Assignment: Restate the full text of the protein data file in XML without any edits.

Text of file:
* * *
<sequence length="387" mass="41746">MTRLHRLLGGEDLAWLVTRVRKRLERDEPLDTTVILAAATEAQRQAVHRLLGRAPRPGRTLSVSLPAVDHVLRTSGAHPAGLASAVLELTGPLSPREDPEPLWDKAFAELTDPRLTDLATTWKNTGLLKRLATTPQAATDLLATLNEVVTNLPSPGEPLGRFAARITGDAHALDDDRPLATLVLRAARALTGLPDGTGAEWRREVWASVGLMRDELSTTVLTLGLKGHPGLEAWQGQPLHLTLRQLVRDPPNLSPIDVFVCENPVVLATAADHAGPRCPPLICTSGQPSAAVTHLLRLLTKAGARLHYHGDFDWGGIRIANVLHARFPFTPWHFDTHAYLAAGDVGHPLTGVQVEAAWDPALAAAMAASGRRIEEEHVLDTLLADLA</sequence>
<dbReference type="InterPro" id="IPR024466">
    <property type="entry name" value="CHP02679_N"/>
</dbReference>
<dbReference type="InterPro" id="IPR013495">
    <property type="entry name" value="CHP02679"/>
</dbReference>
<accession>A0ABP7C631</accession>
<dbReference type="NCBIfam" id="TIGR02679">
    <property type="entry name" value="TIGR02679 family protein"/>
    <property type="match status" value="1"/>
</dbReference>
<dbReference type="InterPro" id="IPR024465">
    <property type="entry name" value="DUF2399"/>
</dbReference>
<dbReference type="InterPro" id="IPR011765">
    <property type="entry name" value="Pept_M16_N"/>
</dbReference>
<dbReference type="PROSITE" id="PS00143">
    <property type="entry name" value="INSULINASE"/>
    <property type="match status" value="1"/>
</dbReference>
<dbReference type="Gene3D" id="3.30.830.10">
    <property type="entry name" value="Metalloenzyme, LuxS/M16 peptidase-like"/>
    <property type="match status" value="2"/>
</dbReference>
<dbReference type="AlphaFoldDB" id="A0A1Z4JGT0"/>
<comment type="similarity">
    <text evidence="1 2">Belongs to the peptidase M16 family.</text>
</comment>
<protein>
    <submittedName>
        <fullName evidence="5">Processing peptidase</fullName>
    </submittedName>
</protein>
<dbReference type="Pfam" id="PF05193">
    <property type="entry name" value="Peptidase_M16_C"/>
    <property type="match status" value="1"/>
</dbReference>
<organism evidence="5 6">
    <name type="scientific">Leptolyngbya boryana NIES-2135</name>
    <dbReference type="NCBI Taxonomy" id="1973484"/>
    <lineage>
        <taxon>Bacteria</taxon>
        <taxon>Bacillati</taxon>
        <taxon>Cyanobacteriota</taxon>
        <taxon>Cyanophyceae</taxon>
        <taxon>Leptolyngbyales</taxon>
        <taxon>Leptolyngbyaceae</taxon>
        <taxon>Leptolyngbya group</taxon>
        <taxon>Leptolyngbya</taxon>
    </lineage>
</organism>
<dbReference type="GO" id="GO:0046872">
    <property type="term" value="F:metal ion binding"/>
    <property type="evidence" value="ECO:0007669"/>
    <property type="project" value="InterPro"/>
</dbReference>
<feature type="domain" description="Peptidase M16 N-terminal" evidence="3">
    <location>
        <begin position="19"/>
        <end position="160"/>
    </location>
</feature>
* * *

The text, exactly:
<sequence length="387" mass="41746">MTRLHRLLGGEDLAWLVTRVRKRLERDEPLDTTVILAAATEAQRQAVHRLLGRAPRPGRTLSVSLPAVDHVLRTSGAHPAGLASAVLELTGPLSPREDPEPLWDKAFAELTDPRLTDLATTWKNTGLLKRLATTPQAATDLLATLNEVVTNLPSPGEPLGRFAARITGDAHALDDDRPLATLVLRAARALTGLPDGTGAEWRREVWASVGLMRDELSTTVLTLGLKGHPGLEAWQGQPLHLTLRQLVRDPPNLSPIDVFVCENPVVLATAADHAGPRCPPLICTSGQPSAAVTHLLRLLTKAGARLHYHGDFDWGGIRIANVLHARFPFTPWHFDTHAYLAAGDVGHPLTGVQVEAAWDPALAAAMAASGRRIEEEHVLDTLLADLA</sequence>
<dbReference type="InterPro" id="IPR024466">
    <property type="entry name" value="CHP02679_N"/>
</dbReference>
<dbReference type="InterPro" id="IPR013495">
    <property type="entry name" value="CHP02679"/>
</dbReference>
<accession>A0ABP7C631</accession>
<dbReference type="NCBIfam" id="TIGR02679">
    <property type="entry name" value="TIGR02679 family protein"/>
    <property type="match status" value="1"/>
</dbReference>
<dbReference type="InterPro" id="IPR024465">
    <property type="entry name" value="DUF2399"/>
</dbReference>
<dbReference type="InterPro" id="IPR011765">
    <property type="entry name" value="Pept_M16_N"/>
</dbReference>
<dbReference type="PROSITE" id="PS00143">
    <property type="entry name" value="INSULINASE"/>
    <property type="match status" value="1"/>
</dbReference>
<dbReference type="Gene3D" id="3.30.830.10">
    <property type="entry name" value="Metalloenzyme, LuxS/M16 peptidase-like"/>
    <property type="match status" value="2"/>
</dbReference>
<dbReference type="AlphaFoldDB" id="A0A1Z4JGT0"/>
<comment type="similarity">
    <text evidence="1 2">Belongs to the peptidase M16 family.</text>
</comment>
<protein>
    <submittedName>
        <fullName evidence="5">Processing peptidase</fullName>
    </submittedName>
</protein>
<dbReference type="Pfam" id="PF05193">
    <property type="entry name" value="Peptidase_M16_C"/>
    <property type="match status" value="1"/>
</dbReference>
<organism evidence="5 6">
    <name type="scientific">Leptolyngbya boryana NIES-2135</name>
    <dbReference type="NCBI Taxonomy" id="1973484"/>
    <lineage>
        <taxon>Bacteria</taxon>
        <taxon>Bacillati</taxon>
        <taxon>Cyanobacteriota</taxon>
        <taxon>Cyanophyceae</taxon>
        <taxon>Leptolyngbyales</taxon>
        <taxon>Leptolyngbyaceae</taxon>
        <taxon>Leptolyngbya group</taxon>
        <taxon>Leptolyngbya</taxon>
    </lineage>
</organism>
<dbReference type="GO" id="GO:0046872">
    <property type="term" value="F:metal ion binding"/>
    <property type="evidence" value="ECO:0007669"/>
    <property type="project" value="InterPro"/>
</dbReference>
<feature type="domain" description="Peptidase M16 N-terminal" evidence="3">
    <location>
        <begin position="19"/>
        <end position="160"/>
    </location>
</feature>